[size=45]He cautioned, “An agreement was reached with a Turkish company, Emaar, in 2010 to build five medical facilities around the country,” revealing that “the budget of $750 million for this project was implemented before only two facilities were completed.”[/size]
[size=45]The report quotes a former government official as saying, "They were unable to complete these facilities because of corruption. One of them had paid a huge amount in advance, and then the money disappeared."[/size]
[size=45]According to the report, a member of the Integrity Committee in the former parliament, Kazem Al-Shammari, stated that “the funds allocated to build these facilities were used, part of which were bribes for officials in the Ministry of Health who approved the contract, as well as bribes for inspectors and local armed factions.”[/size]
[size=45]The report confirms, "The Turkish company, Universal Akarsan, for the construction of hospitals, did not respond to a request for comment by the newspaper."[/size]
[size=45]And he stated, "All the beds in the patient's hall, Sami, are full of patients, and there are not enough seats for parents to sit in, and at night some companions are forced to sleep on the floor."[/size]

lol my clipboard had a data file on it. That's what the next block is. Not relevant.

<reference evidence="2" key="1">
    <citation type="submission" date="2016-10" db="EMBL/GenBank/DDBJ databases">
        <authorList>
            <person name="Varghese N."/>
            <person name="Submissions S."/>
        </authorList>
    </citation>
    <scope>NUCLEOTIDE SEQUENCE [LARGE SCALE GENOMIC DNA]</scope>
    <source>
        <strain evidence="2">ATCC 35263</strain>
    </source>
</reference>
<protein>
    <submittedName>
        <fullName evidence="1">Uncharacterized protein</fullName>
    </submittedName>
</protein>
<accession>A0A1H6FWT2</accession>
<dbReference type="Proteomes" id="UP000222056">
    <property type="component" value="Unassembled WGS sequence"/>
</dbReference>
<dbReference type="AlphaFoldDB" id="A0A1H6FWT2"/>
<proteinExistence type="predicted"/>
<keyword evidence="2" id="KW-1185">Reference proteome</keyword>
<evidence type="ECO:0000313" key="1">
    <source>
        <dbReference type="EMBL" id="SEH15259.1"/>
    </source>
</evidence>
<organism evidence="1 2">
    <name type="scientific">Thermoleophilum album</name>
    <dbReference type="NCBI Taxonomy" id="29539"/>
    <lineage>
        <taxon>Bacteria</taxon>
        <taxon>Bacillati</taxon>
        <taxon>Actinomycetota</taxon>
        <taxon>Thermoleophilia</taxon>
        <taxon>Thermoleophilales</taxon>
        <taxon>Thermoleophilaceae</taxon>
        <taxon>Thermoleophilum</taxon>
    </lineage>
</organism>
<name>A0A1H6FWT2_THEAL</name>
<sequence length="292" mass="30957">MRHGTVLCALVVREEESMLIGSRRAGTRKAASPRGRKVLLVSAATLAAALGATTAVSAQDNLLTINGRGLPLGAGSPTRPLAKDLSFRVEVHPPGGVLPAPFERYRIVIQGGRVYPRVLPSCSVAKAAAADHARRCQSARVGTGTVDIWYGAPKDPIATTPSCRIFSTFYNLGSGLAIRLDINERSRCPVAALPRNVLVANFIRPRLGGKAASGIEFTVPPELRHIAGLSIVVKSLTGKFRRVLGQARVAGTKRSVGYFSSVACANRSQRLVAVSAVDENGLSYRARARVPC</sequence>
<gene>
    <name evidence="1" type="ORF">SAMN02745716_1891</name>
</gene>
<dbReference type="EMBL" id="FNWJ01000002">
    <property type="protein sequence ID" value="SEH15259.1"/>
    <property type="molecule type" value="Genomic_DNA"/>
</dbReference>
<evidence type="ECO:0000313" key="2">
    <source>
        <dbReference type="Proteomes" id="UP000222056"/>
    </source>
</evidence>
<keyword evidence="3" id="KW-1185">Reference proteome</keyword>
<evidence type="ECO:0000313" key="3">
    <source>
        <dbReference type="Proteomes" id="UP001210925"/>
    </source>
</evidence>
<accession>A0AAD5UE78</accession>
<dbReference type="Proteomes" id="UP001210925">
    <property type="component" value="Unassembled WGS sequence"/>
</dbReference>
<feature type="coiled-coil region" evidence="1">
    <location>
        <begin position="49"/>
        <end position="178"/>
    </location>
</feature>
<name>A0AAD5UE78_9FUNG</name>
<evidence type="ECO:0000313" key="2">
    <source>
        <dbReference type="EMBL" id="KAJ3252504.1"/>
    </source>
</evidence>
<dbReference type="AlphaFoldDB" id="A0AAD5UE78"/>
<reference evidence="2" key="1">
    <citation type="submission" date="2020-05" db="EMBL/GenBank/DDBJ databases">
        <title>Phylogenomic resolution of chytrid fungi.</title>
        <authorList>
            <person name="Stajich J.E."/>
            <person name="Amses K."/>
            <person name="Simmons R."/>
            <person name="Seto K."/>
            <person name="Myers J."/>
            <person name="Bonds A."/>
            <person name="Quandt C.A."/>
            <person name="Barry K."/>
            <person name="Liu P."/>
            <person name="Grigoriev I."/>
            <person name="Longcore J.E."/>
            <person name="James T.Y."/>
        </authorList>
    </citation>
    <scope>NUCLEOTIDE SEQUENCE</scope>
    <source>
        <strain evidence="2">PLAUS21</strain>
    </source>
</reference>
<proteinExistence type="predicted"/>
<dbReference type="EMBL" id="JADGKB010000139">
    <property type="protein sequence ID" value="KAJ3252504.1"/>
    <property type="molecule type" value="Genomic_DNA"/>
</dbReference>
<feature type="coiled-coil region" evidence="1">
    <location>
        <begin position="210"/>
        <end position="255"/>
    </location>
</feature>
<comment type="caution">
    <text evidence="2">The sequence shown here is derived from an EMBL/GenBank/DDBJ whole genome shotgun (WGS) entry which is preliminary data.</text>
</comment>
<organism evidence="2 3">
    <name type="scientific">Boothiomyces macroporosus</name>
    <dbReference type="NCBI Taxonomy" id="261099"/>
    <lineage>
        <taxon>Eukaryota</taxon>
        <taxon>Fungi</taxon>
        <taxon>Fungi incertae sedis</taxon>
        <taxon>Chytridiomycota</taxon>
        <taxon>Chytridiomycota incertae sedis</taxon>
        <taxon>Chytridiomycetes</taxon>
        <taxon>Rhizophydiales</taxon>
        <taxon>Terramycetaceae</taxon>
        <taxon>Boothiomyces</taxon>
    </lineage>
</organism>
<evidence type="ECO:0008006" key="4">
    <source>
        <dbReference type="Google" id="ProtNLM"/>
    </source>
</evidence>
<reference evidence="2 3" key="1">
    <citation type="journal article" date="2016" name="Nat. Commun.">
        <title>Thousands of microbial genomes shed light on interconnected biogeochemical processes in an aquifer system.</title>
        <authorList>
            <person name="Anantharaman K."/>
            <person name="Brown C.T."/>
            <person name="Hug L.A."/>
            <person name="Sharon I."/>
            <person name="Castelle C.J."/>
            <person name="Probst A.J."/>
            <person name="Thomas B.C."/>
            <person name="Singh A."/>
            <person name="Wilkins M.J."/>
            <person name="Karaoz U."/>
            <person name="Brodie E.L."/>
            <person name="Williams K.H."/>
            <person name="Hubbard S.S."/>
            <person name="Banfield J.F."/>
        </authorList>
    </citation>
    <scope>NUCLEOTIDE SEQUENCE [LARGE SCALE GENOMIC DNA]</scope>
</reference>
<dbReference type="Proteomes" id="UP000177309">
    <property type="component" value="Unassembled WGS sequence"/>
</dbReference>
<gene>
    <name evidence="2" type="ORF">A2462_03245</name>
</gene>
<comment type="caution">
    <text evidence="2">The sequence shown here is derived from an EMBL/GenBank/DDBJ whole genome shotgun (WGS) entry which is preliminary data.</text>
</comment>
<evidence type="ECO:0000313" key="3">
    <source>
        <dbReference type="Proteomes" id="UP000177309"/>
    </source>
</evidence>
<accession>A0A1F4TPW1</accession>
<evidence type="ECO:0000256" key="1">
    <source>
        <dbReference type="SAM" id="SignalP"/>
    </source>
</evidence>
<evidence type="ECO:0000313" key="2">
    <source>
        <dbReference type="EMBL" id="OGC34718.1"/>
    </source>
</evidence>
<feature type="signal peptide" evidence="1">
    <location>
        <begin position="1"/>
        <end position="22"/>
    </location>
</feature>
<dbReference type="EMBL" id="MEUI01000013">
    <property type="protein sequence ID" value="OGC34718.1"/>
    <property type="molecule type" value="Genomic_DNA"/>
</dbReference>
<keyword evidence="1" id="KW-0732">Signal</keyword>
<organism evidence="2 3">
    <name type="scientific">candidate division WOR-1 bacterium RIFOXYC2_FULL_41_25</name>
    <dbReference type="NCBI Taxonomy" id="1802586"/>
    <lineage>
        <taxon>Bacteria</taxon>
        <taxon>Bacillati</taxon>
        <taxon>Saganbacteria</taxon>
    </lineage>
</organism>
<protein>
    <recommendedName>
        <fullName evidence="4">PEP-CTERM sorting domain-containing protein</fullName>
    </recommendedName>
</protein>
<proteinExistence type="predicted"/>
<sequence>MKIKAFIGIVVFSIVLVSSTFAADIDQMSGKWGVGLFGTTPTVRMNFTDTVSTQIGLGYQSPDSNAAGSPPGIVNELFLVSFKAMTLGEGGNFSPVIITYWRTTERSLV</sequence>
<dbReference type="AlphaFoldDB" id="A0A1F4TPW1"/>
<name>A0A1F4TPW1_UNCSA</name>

[size=45]The report quotes the exhausted father of the patient, Sami, "When your child gets sick, you will do everything for him, but the health system here is not good, and this constitutes a heavy burden on us."[/size]
[size=45]And he continued, "One of the former hospital officials spoke about his feelings between two fires and that he wants to serve these children, but on the other side he is confronting corrupt people who want to steal their treatment, their money, and their lives."[/size]
[size=45]The report indicated that "Sami appeared to be out of danger and improving, and that was about four years ago, after several rounds of chemotherapy. Doctors told his father that he would recover if he remained healthy for five years."[/size]
[size=45]He stressed, "Sami's cancerous tumor has receded, after fatigue and the father in shock, and they have no idea how they will pay for the medical bills."[/size]
[size=45]The report goes to “Azhar, Sami’s mother, who had sold her gold jewelry to finance the first stages of his treatment, and everything that was expensive in the house located in one of Basra’s poor neighborhoods was sold.”[/size]
[size=45]He continues, "The patient's family said that the trip to Jordan alone cost them $5,000, but the repeated visits to Najaf for diagnostic tests that are not available in Basra cost them $700 each time, and that the costs of medicines are also increasing."[/size]
[size=45]The report stressed, "The drug trade market in Iraq is estimated at about $4 billion annually, but according to Customs and health and financial officials, only a quarter of the amount of drugs enters the country through official channels."[/size]